The title to this opinion piece in the Sydney Morning Herald about rugby rape culture is atrocious — When a woman cries rape, a football code turns itself into a fortress — but it turns out that we can either blame the editor, or a poor sense of irony. Because the article is actually quite good and very responsible. One could almost say feminist.
A woman reported being raped by four members of the English rugby union team. And what has followed, of course, is a bunch of misogynistic “bitches lie” and “it’s a plot against the team” ranting. In one of the largest, most widely-read and widely-respected newspapers in Australia, Jessica Halloran calls out the rape apologist bullshit.
In the past 10 years, of English soccer players involved in sexual assault allegations, all charges have been dropped. For the past 28 years not one professional footballer from any major Australian football code has been convicted of sexual assault. And in the end it’s “predatory women” we seem to have a problem with.
For the teenager involved in the Pony Club incident many will have asked; what was she doing there? Why did she go back to that hotel? And no doubt some will go as far to say, “she got herself into that situation; she was asking for it”.
“Girls who party with rugby players till all hours of the night and then think that nothing will happen – must be crazy,” a blog contributor wrote.
Another wrote: “Here we go again with another women supposedly being raped. Another party girl trying to cash into what is now getting a bit ridiculous.”
All the usual lines have been used to try to sully the woman’s reputation. There had been speculation she is a lap dancer (she is not), a sports groupie (hardly a crime) and that she had had her “boobs hanging out” (who cares?).
Shockingly, but not surprisingly, came the line from the insiders at the Rugby Football Union that this was a set-up.
The British paper The Independent said those insiders believed the allegations of rape after the first Test in Auckland were “designed to destabilise” England. “If there had been any substance in the case it should have been dealt with,” a Twickenham official said. “The whole episode has been unsatisfactory, but you have to remember that New Zealand are still bitter with us over their exit from the World Cup.”
Yup. And while we don’t have a large rugby fan base in the U.S., you can see this culture at work every time there’s an allegation against a college athlete, as well as the pros. Bitches. Lie. Oh, how they lie. (Except when they don’t.)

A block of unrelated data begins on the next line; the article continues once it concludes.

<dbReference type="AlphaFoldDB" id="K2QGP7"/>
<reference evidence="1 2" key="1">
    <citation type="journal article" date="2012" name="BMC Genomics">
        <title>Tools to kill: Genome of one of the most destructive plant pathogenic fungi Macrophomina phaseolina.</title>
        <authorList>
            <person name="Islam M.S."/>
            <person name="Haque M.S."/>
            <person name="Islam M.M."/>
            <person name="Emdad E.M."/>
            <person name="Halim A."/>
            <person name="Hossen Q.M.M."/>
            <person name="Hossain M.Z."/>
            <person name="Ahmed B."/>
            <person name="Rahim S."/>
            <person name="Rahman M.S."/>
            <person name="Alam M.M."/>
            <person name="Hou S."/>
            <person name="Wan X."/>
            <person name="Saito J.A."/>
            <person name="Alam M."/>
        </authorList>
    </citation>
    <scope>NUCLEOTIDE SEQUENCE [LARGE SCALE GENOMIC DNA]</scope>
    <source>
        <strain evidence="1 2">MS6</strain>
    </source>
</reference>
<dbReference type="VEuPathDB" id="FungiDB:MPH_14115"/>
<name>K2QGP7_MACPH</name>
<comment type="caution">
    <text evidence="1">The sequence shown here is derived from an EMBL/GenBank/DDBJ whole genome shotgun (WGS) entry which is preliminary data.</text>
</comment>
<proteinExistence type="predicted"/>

Read the rest, because there’s a lot of important information about how the case has already been horribly mishandled by the judicial system. Halloran goes on to cite numerous other cases and note that this mentality, as well as the tendancy by the accused to refuse speaking to the media or police, is rather commonplace.
In 2004 the feeling was the same within the rugby league fraternity when sexual assault allegations emerged against the Canterbury Bulldogs.
So many anecdotes emerge from the football codes about players being hunted by these women that rarely do we hear footballers giving up stories about women being mistreated.
And with the Auckland case, again a rich football association is proving to be a fortress. For a week England kept a policy of silence in the face of questioning from the media. The players, on advice from their lawyers, initially refused to be questioned by Auckland police.
The solidarity and unity that is the lifeblood of sporting teams can also be a powerful thing off the field and perhaps too much for a teenager to take on.
Yes — or for any grown woman.
Before I had even gotten this far, my mind drifted to the Bulldogs. I don’t think that the case ever got any attention here, but it was big, big news in Australia. And very disturbing. A woman alleged that she was raped by multiple members of the team, while additional players looked on. There then emerged evidence that gang bangs were a regular part of the Bulldogs’ culture. (Certainly, a woman can consent to sex with multiple men, and I’m not going to admonish people for their sexual preferences. But I will judge the players for hiring prostitutes, and for the language and culture surrounding the things they did.)
What I remember what some of the wildest, most large-scale rape apologism I’ve ever witnessed. It really was like the Duke lacrosse case, only with less racism and seemingly larger percentages of the population who were invested in the allegations against their team being proven false.